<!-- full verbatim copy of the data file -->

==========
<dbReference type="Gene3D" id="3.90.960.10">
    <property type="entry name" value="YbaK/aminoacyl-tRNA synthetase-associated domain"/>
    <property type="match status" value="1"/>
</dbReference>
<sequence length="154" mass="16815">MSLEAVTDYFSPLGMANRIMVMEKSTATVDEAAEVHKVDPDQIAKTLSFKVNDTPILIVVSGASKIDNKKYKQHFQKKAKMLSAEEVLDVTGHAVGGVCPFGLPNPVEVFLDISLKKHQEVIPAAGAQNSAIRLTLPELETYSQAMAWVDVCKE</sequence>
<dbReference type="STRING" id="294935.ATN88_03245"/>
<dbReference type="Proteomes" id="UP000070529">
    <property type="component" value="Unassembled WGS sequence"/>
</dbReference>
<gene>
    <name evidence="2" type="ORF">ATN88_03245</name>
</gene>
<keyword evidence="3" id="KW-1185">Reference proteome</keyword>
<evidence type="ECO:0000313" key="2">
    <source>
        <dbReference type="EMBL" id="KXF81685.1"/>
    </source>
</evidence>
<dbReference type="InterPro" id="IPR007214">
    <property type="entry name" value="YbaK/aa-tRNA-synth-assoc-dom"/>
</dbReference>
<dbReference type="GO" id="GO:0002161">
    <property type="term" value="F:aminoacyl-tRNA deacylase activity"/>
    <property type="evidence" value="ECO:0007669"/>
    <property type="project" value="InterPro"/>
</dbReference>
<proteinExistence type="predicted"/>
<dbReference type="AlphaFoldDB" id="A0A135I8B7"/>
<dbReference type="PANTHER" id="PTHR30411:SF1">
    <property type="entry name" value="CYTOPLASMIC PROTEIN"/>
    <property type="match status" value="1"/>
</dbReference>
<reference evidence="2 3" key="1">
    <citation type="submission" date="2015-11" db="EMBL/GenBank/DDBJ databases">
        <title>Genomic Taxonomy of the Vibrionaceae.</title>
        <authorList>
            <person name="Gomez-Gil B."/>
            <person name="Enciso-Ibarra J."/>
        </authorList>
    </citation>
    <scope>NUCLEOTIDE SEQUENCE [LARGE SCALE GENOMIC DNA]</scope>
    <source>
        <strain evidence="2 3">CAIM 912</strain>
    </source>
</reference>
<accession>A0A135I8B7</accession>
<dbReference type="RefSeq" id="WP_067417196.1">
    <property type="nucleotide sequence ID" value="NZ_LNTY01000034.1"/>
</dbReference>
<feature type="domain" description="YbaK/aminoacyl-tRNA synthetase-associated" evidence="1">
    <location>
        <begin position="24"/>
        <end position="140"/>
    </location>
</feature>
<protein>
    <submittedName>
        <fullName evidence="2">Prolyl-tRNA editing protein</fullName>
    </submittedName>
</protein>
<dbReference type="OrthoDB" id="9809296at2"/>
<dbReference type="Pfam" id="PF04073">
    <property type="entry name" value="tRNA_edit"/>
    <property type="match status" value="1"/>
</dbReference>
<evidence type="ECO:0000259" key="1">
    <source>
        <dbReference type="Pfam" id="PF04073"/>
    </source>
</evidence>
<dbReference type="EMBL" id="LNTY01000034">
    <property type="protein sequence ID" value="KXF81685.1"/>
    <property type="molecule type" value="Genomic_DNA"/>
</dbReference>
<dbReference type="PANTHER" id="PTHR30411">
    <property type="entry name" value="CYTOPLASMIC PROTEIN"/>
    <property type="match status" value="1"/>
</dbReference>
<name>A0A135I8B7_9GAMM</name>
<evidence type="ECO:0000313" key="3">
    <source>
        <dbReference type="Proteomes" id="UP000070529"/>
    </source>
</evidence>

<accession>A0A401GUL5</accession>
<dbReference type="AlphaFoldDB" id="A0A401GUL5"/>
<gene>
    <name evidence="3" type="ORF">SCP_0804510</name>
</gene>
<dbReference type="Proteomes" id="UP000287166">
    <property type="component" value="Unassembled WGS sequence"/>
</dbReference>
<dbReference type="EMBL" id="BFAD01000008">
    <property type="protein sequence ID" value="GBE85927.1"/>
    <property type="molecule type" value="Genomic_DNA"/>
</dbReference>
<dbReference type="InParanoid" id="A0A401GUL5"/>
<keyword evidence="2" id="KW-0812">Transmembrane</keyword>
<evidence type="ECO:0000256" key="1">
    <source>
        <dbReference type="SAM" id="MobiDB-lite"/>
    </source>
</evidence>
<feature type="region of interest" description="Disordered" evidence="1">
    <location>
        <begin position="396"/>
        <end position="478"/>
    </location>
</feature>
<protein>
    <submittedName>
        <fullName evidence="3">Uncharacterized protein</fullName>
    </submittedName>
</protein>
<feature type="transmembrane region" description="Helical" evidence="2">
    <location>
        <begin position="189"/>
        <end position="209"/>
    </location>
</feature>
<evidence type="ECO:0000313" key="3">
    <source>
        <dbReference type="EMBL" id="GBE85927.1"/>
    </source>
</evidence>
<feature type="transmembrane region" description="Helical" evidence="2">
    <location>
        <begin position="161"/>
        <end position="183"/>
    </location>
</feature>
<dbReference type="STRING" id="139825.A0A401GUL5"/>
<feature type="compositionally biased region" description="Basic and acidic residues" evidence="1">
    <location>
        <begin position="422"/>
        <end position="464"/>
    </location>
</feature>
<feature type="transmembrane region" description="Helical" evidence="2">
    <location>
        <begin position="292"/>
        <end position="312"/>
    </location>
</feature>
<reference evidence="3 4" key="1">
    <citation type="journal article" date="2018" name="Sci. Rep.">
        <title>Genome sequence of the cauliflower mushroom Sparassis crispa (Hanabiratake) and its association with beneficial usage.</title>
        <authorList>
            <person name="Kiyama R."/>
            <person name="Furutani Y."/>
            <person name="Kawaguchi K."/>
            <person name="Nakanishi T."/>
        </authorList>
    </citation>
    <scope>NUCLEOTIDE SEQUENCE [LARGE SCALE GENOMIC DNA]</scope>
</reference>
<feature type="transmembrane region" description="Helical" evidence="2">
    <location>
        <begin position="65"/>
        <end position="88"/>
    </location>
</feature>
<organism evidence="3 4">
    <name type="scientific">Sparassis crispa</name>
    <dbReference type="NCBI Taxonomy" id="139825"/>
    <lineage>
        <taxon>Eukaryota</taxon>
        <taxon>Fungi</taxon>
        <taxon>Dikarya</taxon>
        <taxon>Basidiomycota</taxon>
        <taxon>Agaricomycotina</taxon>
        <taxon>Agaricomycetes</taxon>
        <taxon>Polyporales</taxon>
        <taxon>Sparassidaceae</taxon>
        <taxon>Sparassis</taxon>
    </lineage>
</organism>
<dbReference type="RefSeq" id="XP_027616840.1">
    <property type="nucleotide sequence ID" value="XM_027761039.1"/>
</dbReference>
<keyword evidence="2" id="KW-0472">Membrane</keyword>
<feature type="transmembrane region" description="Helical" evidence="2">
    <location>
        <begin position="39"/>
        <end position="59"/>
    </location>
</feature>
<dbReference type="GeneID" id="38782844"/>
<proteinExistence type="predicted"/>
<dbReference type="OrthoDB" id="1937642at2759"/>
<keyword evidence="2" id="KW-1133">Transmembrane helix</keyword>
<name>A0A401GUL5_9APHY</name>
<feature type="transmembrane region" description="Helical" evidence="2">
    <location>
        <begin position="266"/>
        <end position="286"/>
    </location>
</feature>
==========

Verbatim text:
<dbReference type="Gene3D" id="3.90.960.10">
    <property type="entry name" value="YbaK/aminoacyl-tRNA synthetase-associated domain"/>
    <property type="match status" value="1"/>
</dbReference>
<sequence length="154" mass="16815">MSLEAVTDYFSPLGMANRIMVMEKSTATVDEAAEVHKVDPDQIAKTLSFKVNDTPILIVVSGASKIDNKKYKQHFQKKAKMLSAEEVLDVTGHAVGGVCPFGLPNPVEVFLDISLKKHQEVIPAAGAQNSAIRLTLPELETYSQAMAWVDVCKE</sequence>
<dbReference type="STRING" id="294935.ATN88_03245"/>
<dbReference type="Proteomes" id="UP000070529">
    <property type="component" value="Unassembled WGS sequence"/>
</dbReference>
<gene>
    <name evidence="2" type="ORF">ATN88_03245</name>
</gene>
<keyword evidence="3" id="KW-1185">Reference proteome</keyword>
<evidence type="ECO:0000313" key="2">
    <source>
        <dbReference type="EMBL" id="KXF81685.1"/>
    </source>
</evidence>
<dbReference type="InterPro" id="IPR007214">
    <property type="entry name" value="YbaK/aa-tRNA-synth-assoc-dom"/>
</dbReference>
<dbReference type="GO" id="GO:0002161">
    <property type="term" value="F:aminoacyl-tRNA deacylase activity"/>
    <property type="evidence" value="ECO:0007669"/>
    <property type="project" value="InterPro"/>
</dbReference>
<proteinExistence type="predicted"/>
<dbReference type="AlphaFoldDB" id="A0A135I8B7"/>
<dbReference type="PANTHER" id="PTHR30411:SF1">
    <property type="entry name" value="CYTOPLASMIC PROTEIN"/>
    <property type="match status" value="1"/>
</dbReference>
<reference evidence="2 3" key="1">
    <citation type="submission" date="2015-11" db="EMBL/GenBank/DDBJ databases">
        <title>Genomic Taxonomy of the Vibrionaceae.</title>
        <authorList>
            <person name="Gomez-Gil B."/>
            <person name="Enciso-Ibarra J."/>
        </authorList>
    </citation>
    <scope>NUCLEOTIDE SEQUENCE [LARGE SCALE GENOMIC DNA]</scope>
    <source>
        <strain evidence="2 3">CAIM 912</strain>
    </source>
</reference>
<accession>A0A135I8B7</accession>
<dbReference type="RefSeq" id="WP_067417196.1">
    <property type="nucleotide sequence ID" value="NZ_LNTY01000034.1"/>
</dbReference>
<feature type="domain" description="YbaK/aminoacyl-tRNA synthetase-associated" evidence="1">
    <location>
        <begin position="24"/>
        <end position="140"/>
    </location>
</feature>
<protein>
    <submittedName>
        <fullName evidence="2">Prolyl-tRNA editing protein</fullName>
    </submittedName>
</protein>
<dbReference type="OrthoDB" id="9809296at2"/>
<dbReference type="Pfam" id="PF04073">
    <property type="entry name" value="tRNA_edit"/>
    <property type="match status" value="1"/>
</dbReference>
<evidence type="ECO:0000259" key="1">
    <source>
        <dbReference type="Pfam" id="PF04073"/>
    </source>
</evidence>
<dbReference type="EMBL" id="LNTY01000034">
    <property type="protein sequence ID" value="KXF81685.1"/>
    <property type="molecule type" value="Genomic_DNA"/>
</dbReference>
<dbReference type="PANTHER" id="PTHR30411">
    <property type="entry name" value="CYTOPLASMIC PROTEIN"/>
    <property type="match status" value="1"/>
</dbReference>
<name>A0A135I8B7_9GAMM</name>
<evidence type="ECO:0000313" key="3">
    <source>
        <dbReference type="Proteomes" id="UP000070529"/>
    </source>
</evidence>

<accession>A0A401GUL5</accession>
<dbReference type="AlphaFoldDB" id="A0A401GUL5"/>
<gene>
    <name evidence="3" type="ORF">SCP_0804510</name>
</gene>
<dbReference type="Proteomes" id="UP000287166">
    <property type="component" value="Unassembled WGS sequence"/>
</dbReference>
<dbReference type="EMBL" id="BFAD01000008">
    <property type="protein sequence ID" value="GBE85927.1"/>
    <property type="molecule type" value="Genomic_DNA"/>
</dbReference>
<dbReference type="InParanoid" id="A0A401GUL5"/>
<keyword evidence="2" id="KW-0812">Transmembrane</keyword>
<evidence type="ECO:0000256" key="1">
    <source>
        <dbReference type="SAM" id="MobiDB-lite"/>
    </source>
</evidence>
<feature type="region of interest" description="Disordered" evidence="1">
    <location>
        <begin position="396"/>
        <end position="478"/>
    </location>
</feature>
<protein>
    <submittedName>
        <fullName evidence="3">Uncharacterized protein</fullName>
    </submittedName>
</protein>
<feature type="transmembrane region" description="Helical" evidence="2">
    <location>
        <begin position="189"/>
        <end position="209"/>
    </location>
</feature>
<evidence type="ECO:0000313" key="3">
    <source>
        <dbReference type="EMBL" id="GBE85927.1"/>
    </source>
</evidence>
<feature type="transmembrane region" description="Helical" evidence="2">
    <location>
        <begin position="161"/>
        <end position="183"/>
    </location>
</feature>
<dbReference type="STRING" id="139825.A0A401GUL5"/>
<feature type="compositionally biased region" description="Basic and acidic residues" evidence="1">
    <location>
        <begin position="422"/>
        <end position="464"/>
    </location>
</feature>
<feature type="transmembrane region" description="Helical" evidence="2">
    <location>
        <begin position="292"/>
        <end position="312"/>
    </location>
</feature>
<reference evidence="3 4" key="1">
    <citation type="journal article" date="2018" name="Sci. Rep.">
        <title>Genome sequence of the cauliflower mushroom Sparassis crispa (Hanabiratake) and its association with beneficial usage.</title>
        <authorList>
            <person name="Kiyama R."/>
            <person name="Furutani Y."/>
            <person name="Kawaguchi K."/>
            <person name="Nakanishi T."/>
        </authorList>
    </citation>
    <scope>NUCLEOTIDE SEQUENCE [LARGE SCALE GENOMIC DNA]</scope>
</reference>
<feature type="transmembrane region" description="Helical" evidence="2">
    <location>
        <begin position="65"/>
        <end position="88"/>
    </location>
</feature>
<organism evidence="3 4">
    <name type="scientific">Sparassis crispa</name>
    <dbReference type="NCBI Taxonomy" id="139825"/>
    <lineage>
        <taxon>Eukaryota</taxon>
        <taxon>Fungi</taxon>
        <taxon>Dikarya</taxon>
        <taxon>Basidiomycota</taxon>
        <taxon>Agaricomycotina</taxon>
        <taxon>Agaricomycetes</taxon>
        <taxon>Polyporales</taxon>
        <taxon>Sparassidaceae</taxon>
        <taxon>Sparassis</taxon>
    </lineage>
</organism>
<dbReference type="RefSeq" id="XP_027616840.1">
    <property type="nucleotide sequence ID" value="XM_027761039.1"/>
</dbReference>
<keyword evidence="2" id="KW-0472">Membrane</keyword>
<feature type="transmembrane region" description="Helical" evidence="2">
    <location>
        <begin position="39"/>
        <end position="59"/>
    </location>
</feature>
<dbReference type="GeneID" id="38782844"/>
<proteinExistence type="predicted"/>
<dbReference type="OrthoDB" id="1937642at2759"/>
<keyword evidence="2" id="KW-1133">Transmembrane helix</keyword>
<name>A0A401GUL5_9APHY</name>
<feature type="transmembrane region" description="Helical" evidence="2">
    <location>
        <begin position="266"/>
        <end position="286"/>
    </location>
</feature>